Touchy area ... see AO-10, question 2 and 3 ... basically, I think your responsibility to the original client ends when the client's intended use is complete .... for a mortgage, when they make the loan or choose to pass. If the client doesn't make the deal ... and doesn't intend to for whatever reason, then I think your obligation to the original client is complete.

If the original lender is with holding the report, must be a reason (maybe the borrower walked and failed to pay fees owed to the first client) ... get permission from the new client to let the original client know of your intent via e-mail, fax, and proceed with a new report, date, etc.

Placing the first client on notice and hopefully getting a response by telling them you are doing a new appraisal on the same property and that you consider your prior obligations to them complete, gives them a chance to respond and you have documentation for the file.

Think about this ... old client files a complaint with the state, right wrong or indifferent, is all the hassle worth the easy fee ?

As for the inspection, do it again. Not a USPAP issue or requirement ... common sense & cheap insurance. I did a house a few weeks ago. Sent in the report, etc and the LO called yesterday with a "we need any extra photos and notes you may have that are not in the report" ... owner left town for a few days, 2nd floor bath pipes burst and virtally destroyed the place ... no one checking on property so water damage everywhere ... things happen and don't expect all to be honest.
 
Joined
Jan 13, 2002
Professional Status
Retired Appraiser
State
Florida
Fannie Mae For 1004B 6-93 (that we include in all URAR lender appraisals)

Appraiser's Certification: The Appraiser certified and agrees that:

8. I have personally inspected the interior and exterior areas of the subject property and the exterior of all properties listed as comparables in the appraisal report. .......

-----------------------------------

You KNOW it is 'assumed' you did that inspection as of the effective date of the appraisal. I wouldn't want to defend myself if I didn't.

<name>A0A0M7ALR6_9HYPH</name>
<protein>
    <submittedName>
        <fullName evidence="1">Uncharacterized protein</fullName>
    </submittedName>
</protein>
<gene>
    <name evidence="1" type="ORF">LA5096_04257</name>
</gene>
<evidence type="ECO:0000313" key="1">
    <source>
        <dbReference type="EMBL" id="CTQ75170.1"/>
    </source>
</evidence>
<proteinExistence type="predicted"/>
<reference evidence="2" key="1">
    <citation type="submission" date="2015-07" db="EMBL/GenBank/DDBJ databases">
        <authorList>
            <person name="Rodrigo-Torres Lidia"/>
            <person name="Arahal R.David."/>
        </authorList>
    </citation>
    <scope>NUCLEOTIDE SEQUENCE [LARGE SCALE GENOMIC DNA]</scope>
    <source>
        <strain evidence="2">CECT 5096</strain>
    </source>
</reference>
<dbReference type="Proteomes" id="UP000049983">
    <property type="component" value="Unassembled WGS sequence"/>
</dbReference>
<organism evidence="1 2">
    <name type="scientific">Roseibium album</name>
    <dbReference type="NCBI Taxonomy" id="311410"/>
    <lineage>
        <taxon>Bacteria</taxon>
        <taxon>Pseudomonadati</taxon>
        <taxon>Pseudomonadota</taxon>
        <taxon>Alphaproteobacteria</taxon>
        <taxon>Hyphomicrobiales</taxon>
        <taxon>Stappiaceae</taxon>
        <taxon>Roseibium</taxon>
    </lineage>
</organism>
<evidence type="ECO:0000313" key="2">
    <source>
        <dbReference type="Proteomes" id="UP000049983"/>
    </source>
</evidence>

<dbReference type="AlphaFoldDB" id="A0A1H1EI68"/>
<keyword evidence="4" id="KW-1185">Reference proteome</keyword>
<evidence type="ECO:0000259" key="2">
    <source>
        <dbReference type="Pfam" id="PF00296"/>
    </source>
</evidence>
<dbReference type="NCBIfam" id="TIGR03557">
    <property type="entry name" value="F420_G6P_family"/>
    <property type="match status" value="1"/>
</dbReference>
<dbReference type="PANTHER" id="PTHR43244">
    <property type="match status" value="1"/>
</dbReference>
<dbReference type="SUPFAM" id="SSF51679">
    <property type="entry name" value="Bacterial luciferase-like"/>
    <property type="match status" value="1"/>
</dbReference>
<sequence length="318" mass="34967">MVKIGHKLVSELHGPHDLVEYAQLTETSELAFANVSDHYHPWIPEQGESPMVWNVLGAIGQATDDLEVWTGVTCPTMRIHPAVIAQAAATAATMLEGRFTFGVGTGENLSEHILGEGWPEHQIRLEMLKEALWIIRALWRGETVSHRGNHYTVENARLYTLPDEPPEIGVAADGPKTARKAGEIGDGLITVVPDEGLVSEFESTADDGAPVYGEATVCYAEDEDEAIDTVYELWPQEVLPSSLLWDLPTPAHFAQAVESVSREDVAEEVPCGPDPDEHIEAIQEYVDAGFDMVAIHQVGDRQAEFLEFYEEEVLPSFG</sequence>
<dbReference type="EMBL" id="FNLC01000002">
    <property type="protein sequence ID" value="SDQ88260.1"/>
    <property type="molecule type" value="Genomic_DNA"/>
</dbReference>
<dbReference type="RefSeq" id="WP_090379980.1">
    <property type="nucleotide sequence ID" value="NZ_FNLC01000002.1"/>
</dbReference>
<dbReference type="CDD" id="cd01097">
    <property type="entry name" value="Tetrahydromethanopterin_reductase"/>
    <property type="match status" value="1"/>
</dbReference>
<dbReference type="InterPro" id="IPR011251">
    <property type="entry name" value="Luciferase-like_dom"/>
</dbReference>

Now all those supervisors that think it's OK to just drive by the subject and then check that you Did inspect the subject....... Wrong!

Please, READ these forms you are signing!

USPAP is the minimum standards. The supplemental standards also apply, especially when you sign them.
 

Jeff Horton

Senior Member
Joined
Jan 15, 2002
Professional Status
Certified Residential Appraiser
State
Alabama
Originally posted by Dee Dee@Jun 27 2003, 03:07 PM
Jeff,
Consider this....what if the house sustained some kind of serious damage between the first appraisal and the second (fire, flood, whatever)? Your signature on the new appraisal says that you inspected the property, so by not doing so you could be putting yourself at risk.
I agree with what your saying Dee Dee and Pam. But the URAR has a line for date for inspection and date of signature. So inspecting it a month ago and it burned after that would not be a problem AS LONG as you enter the dates correctly. (Matter of fact I had that happen) But as long as you put the effective date the day of your inspection there is not a problem.

I am not suggesting a new inspection is a bad idea, matter I fact I usually do that. Just trying to dispel the Old Wives Tale that we have to do a new inspection to do another report.